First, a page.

What are Federal Reserve Banks?
Federal Reserve Banks were established by Congress as
the operating arms of the nation's central banking system.
Many of the services provided by this network to
depository institutions and the government are similar to
services provided by banks and thrift institutions to
business customers and individuals. Reserve Banks hold the
cash reserves of depository institutions and make loans to
them. They move currency and coin into and out of
circulation, and collect and process millions of checks
each day. They provide checking accounts for the Treasury,
issue and redeem government securities, and act in other
ways as fiscal agent for the U.S. government. They
supervise and examine member banks for safety and
soundness. The Reserve Banks also participate in the
activity that is the primary responsibility of the Federal
Reserve System, the setting of monetary policy.
For the purpose of carrying out these day-to-day
operations of the Federal Reserve System, the nation has
been divided into twelve Federal Reserve Districts, with
Banks in Boston, New York, Philadelphia, Cleveland,
Richmond, Atlanta, Chicago, St. Louis, Minneapolis, Kansas
City, Dallas, and San Francisco. Twenty-five Branches of
these Banks serve particular areas within each
For more information on
Federal Reserve Banks, see The Structure of the Federal
Reserve System: Federal Reserve Banks on the Board of
Governors' web site.
How many Federal Reserve Banks are there, and where are they located?
There are twelve Federal Reserve Banks, one in each of the
twelve Federal Reserve Districts (see map of the Federal Reserve System
- 1st District, Boston. Connecticut
(excluding Fairfield County), Massachusetts, Maine, New
Hampshire, Rhode Island, and Vermont
- 2nd District,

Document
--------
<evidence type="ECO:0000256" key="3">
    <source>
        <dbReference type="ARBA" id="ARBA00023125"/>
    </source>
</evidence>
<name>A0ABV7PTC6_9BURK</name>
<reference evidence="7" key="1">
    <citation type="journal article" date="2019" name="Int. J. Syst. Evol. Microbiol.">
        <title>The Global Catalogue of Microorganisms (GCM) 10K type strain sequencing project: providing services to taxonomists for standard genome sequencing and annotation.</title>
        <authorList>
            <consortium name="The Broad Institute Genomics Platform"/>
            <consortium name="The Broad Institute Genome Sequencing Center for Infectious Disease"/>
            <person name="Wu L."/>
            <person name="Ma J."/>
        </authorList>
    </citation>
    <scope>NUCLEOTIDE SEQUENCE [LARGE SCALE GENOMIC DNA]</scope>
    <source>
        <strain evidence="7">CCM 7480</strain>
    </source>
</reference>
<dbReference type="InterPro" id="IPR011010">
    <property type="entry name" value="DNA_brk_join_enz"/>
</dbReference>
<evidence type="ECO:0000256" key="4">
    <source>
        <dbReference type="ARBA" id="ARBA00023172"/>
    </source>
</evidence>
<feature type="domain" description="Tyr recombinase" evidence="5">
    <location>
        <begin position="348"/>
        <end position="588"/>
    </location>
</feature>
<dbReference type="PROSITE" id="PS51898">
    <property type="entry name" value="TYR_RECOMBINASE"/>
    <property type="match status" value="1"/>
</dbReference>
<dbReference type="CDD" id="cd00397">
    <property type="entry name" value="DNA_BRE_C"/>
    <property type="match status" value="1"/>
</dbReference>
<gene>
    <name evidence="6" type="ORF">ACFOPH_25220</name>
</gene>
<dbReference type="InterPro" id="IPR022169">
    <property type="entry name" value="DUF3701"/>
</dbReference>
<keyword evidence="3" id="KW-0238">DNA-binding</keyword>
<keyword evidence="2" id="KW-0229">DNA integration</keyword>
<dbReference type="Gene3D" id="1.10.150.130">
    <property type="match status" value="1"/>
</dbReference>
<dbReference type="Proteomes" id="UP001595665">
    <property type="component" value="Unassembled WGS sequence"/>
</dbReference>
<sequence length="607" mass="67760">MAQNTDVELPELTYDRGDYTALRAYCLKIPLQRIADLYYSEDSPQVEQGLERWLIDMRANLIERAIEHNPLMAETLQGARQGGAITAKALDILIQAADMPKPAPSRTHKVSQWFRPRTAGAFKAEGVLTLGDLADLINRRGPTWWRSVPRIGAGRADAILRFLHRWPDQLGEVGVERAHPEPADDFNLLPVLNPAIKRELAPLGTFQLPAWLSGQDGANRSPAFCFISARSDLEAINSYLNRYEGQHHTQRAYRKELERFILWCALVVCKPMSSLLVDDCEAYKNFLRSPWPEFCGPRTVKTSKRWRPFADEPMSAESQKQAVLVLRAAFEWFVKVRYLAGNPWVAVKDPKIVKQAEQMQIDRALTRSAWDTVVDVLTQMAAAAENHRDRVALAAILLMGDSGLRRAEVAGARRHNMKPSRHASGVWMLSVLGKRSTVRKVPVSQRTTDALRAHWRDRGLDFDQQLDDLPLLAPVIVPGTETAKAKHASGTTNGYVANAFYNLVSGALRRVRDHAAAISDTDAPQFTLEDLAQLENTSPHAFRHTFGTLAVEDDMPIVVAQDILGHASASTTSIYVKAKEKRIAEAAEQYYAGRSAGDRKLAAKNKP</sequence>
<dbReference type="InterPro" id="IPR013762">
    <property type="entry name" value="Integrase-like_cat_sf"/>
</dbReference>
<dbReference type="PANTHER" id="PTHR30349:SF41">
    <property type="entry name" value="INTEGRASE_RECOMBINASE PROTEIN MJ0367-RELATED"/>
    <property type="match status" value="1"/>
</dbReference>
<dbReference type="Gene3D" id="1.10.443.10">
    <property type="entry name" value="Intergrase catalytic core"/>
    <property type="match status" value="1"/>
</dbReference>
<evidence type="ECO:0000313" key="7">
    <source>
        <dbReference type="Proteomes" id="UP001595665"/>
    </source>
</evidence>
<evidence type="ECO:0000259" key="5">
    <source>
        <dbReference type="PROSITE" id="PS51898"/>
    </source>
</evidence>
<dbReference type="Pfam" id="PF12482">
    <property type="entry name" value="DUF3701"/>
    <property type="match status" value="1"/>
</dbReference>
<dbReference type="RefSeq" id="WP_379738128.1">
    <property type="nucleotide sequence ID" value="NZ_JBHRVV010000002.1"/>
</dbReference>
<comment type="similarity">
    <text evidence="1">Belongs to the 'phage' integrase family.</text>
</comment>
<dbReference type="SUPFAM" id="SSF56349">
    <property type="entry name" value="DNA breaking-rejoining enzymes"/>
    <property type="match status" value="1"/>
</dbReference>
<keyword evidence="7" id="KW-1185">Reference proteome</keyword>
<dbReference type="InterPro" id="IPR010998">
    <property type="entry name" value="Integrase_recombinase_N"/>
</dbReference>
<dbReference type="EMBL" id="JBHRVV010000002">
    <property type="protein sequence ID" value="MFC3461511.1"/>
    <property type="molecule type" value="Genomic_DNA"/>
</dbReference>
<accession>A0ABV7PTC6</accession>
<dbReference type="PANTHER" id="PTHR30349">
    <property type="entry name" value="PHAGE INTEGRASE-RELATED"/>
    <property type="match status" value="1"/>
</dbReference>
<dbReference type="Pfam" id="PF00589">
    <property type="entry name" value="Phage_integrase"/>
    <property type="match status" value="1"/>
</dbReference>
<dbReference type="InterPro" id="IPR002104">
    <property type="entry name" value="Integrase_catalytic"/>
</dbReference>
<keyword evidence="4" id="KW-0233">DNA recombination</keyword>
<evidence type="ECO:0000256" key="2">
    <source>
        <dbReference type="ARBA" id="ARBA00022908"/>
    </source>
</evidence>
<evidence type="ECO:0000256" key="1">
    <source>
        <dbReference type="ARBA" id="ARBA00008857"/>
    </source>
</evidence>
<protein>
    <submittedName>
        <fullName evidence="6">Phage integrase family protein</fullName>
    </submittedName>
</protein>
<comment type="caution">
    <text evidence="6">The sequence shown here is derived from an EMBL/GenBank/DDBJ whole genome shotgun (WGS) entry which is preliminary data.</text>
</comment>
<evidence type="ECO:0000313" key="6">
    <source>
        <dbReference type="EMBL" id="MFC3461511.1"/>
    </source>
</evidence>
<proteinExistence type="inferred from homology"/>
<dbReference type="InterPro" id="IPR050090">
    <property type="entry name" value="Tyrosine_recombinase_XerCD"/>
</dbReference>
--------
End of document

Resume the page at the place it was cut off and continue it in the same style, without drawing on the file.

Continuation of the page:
New York. New York State, twelve counties in northern New
Jersey, Fairfield County in Connecticut, Puerto Rico, and
the Virgin Islands
- 3rd District, Philadelphia.
southern New Jersey, and all of Delaware
- 4th District, Cleveland. Ohio, western
Pennsylvania, eastern Kentucky, and the northern panhandle
of West Virginia.
- 5th District, Richmond.
Virginia, North Carolina, South Carolina, and most of West
District, Atlanta. Alabama, Florida, Georgia, and parts
Louisiana, Mississippi, and Tennessee
Chicago. Iowa and most of Illinois, Indiana, Michigan,
- 8th District, St. Louis. Arkansas and
portions of six other states: Missouri, Mississippi,
Tennessee, Kentucky, Indiana, and Illinois
District, Minneapolis. Minnesota,
Montana, North Dakota, South Dakota, twenty-six counties
northwestern Wisconsin, and the Upper Peninsula of
- 10th District, Kansas City. Colorado,
Kansas, Nebraska, Oklahoma, Wyoming, northern New Mexico,
and Western Missouri
- 11th District, Dallas.
northern Louisiana, and southern New Mexico
District, San Francisco. Nine western states--Alaska,
Arizona, California, Hawaii, Idaho, Nevada, Oregon, Utah,
and Washington--and American Samoa, Guam, and the Northern
Why is there only one District for the West Coast and more Districts toward the East and Midwest?
The locations of
Federal Reserve District
, and of the Banks within the Districts,
were determined mostly by the geographic distribution of